It'll be a cold day in Hell when Judge David Johnson watches this steaming heap again.
What is: "On what day will Michael Madsen say no to a paycheck?"
Madsen is all over the cover of this film and I can't say I can blame the producers for proclaiming his participation. Sure, he's been relegated to the pits of straight-to-DVD filmmaking, but he still has an impressive pedigree and, at the very least, is a recognizable face. If I had made a low-budget home movie and I convinced Michael Madsen to be in it, I'd be jacked, too.
A Cold Day in Hell is a micro-budget production—or at least it looks like one. Apparently, it had a budget of $1,500,000, which is stunning to me. This film looks like it was shot in someone's backyard with video equipment from the local high school's A/V club.
First, the plot: a former Civil War bad-ass named William Drayton (Jim Hilton, All Hell Broke Loose) has found himself reluctantly dragged into a town's fight against a ruthless banker. While he helps the yokels gear up for a full-on assault on The Man, a U.S. Marshal (Madsen, Reservoir Dogs) has infiltrated the criminal army to wreak some of his own havoc.
Standard-issue Western stuff, of which I have no issue. Westerns are appealing because of their simplicity, the oft-black-and-white nature of the stories. I'm not looking for nuance; just give me some good guys blasting away at bad guys with gigantic revolvers.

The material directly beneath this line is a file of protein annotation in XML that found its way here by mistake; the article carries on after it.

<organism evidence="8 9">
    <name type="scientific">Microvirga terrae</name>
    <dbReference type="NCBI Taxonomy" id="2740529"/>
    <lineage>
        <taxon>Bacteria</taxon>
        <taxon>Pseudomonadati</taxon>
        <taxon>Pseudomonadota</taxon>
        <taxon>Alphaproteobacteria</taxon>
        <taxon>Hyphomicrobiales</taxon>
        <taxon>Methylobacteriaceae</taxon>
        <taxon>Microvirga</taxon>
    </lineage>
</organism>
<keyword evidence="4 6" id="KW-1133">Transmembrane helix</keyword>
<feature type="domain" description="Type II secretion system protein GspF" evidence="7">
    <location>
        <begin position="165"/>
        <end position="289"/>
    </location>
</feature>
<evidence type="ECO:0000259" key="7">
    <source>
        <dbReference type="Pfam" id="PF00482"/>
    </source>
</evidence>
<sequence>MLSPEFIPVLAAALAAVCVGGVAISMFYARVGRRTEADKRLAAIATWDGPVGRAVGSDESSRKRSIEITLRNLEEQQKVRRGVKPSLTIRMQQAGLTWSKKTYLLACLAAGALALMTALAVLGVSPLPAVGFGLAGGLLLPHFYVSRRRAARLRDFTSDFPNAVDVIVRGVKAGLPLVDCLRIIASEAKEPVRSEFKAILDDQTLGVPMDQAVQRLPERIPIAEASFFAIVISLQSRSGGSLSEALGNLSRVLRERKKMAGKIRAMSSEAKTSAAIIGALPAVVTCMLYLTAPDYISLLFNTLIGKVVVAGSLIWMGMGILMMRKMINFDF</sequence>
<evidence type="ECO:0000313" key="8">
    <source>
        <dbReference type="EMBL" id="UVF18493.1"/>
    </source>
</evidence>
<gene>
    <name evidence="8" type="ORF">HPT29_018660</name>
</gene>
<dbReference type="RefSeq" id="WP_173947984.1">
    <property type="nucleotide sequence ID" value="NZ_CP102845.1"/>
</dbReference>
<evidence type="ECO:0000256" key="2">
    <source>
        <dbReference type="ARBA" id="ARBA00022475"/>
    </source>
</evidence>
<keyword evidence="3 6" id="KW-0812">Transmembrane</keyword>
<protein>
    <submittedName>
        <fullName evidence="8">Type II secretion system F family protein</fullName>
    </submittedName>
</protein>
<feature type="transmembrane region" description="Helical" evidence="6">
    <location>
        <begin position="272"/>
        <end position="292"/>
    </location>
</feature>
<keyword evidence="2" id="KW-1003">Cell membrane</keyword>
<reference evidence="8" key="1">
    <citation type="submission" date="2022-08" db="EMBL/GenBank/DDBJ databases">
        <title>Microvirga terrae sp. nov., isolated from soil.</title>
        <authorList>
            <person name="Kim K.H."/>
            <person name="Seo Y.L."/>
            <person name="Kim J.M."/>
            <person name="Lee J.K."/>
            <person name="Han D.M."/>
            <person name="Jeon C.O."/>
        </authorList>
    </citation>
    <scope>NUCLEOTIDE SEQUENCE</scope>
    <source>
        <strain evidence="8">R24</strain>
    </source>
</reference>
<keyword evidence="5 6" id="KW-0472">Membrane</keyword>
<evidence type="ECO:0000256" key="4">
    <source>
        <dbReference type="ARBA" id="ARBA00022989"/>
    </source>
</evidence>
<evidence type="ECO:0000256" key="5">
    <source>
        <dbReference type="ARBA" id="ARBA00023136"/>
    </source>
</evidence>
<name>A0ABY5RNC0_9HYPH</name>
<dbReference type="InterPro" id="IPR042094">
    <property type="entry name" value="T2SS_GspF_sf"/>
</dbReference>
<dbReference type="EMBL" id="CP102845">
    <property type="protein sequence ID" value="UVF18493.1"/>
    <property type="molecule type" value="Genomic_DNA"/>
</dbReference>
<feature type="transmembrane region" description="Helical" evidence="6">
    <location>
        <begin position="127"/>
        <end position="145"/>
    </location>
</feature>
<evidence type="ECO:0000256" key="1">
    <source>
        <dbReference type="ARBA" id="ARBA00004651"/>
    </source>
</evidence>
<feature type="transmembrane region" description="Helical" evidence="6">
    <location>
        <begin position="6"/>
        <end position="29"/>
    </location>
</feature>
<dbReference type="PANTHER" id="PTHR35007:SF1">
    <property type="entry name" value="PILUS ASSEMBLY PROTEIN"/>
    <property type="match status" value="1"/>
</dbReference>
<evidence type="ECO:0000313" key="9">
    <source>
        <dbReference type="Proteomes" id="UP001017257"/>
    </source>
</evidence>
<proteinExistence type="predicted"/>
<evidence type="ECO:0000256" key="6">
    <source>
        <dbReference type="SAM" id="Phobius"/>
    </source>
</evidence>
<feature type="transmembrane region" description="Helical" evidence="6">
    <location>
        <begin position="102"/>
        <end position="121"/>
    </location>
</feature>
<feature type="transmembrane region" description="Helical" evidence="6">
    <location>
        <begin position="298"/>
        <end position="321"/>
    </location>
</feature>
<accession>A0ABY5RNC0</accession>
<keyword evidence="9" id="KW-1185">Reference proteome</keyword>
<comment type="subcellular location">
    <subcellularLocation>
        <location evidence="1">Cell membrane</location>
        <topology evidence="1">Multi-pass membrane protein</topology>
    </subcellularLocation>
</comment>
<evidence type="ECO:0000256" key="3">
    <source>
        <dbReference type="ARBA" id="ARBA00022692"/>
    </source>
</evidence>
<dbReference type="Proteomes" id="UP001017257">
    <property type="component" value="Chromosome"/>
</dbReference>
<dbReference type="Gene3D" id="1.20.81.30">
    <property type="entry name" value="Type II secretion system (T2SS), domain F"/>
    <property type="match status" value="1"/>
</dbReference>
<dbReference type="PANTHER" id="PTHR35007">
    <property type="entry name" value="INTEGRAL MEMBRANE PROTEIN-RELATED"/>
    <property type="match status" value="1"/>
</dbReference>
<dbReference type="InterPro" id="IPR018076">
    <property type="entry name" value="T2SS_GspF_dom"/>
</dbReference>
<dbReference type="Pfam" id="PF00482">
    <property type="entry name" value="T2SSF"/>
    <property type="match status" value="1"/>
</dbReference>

What dumps A Cold Day in Hell is the application of these time-honored storytelling techniques. It's amateur hour the whole way through, from the hammy acting and unconvincing gunplay to its low-grade video stock. The entire enterprise just has this "Mickey Mouse" feel to it and no matter how many alumni from Reservoir Dogs you can convince to show up in your movie, that's just not going to be enough.
Speaking of which: Madsen is not the star of this film. He's a bigger name than "Jim Hilton," but that's the only reason why he's layered all over the disc case.
A simple DVD from Lionsgate: 2.35:1 anamorphic widescreen, 5.1 Dolby Digital, a still gallery and a director's commentary.
Hogtie this varmint.
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